Getting started contributing to open source isn't always easy. Usually, there's a whole new code base we need to understand before starting contributing. Sometimes it's well-documented, sometimes not. That's why I always recommend people to start with documentation first and code later. It's a perfect way to get started contributing without any specialized tooling or knowledge, and usually, open source projects always welcome updates to the documentation.
I've decided to create a guide on how to contribute to the Ember ecosystem starting with contributions that don't even require coding and ending up with something a bit more advanced. This is part one.
The Ember Times is a weekly newsletter made by a lot of different contributors. Some of them are members of the Core Teams, some of them have been writing for The Ember Times for a very long time, and some stop by to contribute once or twice. No matter which category you fall into, your contributions are always incredibly helpful and appreciated.
Usually, a contributor for the Ember Times will select a topic and then write a small section about that specific topic. There's often the misconception with contributions like this that we have to be experts to write about a particular topic. I can guarantee you that most people who contribute documentation - including me - don't know a whole lot about what they're about to document.
When I pick a topic, it's usually about something I don't know a whole lot about and that's perfectly fine. It's an excellent opportunity to learn.
The first steps
The first thing to do is to make sure that you're signed up for the Ember Discord chat. There is a channel named
#support-ember-times. This is where all work regarding the newsletter is coordinated.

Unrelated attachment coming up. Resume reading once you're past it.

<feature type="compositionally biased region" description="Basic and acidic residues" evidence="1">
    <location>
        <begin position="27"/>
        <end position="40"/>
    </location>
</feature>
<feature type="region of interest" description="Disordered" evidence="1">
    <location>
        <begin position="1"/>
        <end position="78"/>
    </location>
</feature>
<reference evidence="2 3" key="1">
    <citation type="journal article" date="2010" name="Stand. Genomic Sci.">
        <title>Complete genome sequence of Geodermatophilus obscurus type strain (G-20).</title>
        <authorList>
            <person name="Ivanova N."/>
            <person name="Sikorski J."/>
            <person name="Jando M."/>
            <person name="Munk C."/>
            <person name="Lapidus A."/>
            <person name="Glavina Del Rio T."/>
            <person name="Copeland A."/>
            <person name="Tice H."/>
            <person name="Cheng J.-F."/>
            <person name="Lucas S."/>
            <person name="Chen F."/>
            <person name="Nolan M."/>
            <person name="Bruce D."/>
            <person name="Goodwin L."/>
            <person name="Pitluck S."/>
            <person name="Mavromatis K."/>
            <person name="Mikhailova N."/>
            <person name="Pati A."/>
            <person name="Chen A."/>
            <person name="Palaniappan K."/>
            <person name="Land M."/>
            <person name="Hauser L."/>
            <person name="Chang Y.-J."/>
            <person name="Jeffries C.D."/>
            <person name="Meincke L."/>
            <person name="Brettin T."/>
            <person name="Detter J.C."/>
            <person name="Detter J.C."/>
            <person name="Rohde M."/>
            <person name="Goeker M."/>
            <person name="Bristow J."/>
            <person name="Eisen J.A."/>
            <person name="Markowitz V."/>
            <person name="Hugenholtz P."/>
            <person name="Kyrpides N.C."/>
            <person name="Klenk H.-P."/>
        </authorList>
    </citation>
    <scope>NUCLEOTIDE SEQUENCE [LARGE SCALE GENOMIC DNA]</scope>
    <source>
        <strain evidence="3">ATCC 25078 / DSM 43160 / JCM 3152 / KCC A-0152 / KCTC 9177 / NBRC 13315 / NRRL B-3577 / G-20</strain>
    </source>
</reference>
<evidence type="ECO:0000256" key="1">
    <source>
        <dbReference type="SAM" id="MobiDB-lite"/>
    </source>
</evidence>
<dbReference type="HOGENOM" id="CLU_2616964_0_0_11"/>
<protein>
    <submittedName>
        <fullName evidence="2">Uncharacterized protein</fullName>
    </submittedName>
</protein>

If you have never contributed to the Ember Times before it's a good idea to go and say hello. The Ember Times people are incredibly kind and will help you get started picking a topic if you need it.
For each week there is a work in progress pull request containing the draft of the newsletter as well as a list of potential topics to include. This pull request can be found in the channel topic of the Discord channel.
Let's have a look at one of the previous pull requests.
Here you can see that I have picked the topic "New guides are out containing angle bracket invocation syntax." This is not because I have a specific knowledge about angle bracket invocation syntax, but it's something I wanted to know more about.
When I've decided on a topic, I'll let the others know in the #support-ember-times channel.
Getting the Repo
Working with open source repositories does require some work with Git. If you haven't used Git before I suggest completing a small Git tutorial before you proceed.
First, visit https://github.com/ember-learn/ember-blog and press the
fork button. This will create a fork of the repository that you can work directly on. Think of this as a photocopy of an original document. You can draw all you want on the photocopy until you're satisfied with the result and it won't harm the original.
Once it's forked, it's time for some work in the terminal. In your terminal you need to clone your newly forked repository:
git clone URL
You can find the clone URL in your forked repository:
Now, we have one remote source for this repository which is your newly forked repository. This is great for when we want to create the pull request in the end. But for now, we want to fetch the work-in-progress pull request containing the draft of the Ember Times issue.
Let's add the original repository as a remote source and call it
git remote add upstream firstname.lastname@example.org:emberjs/website.git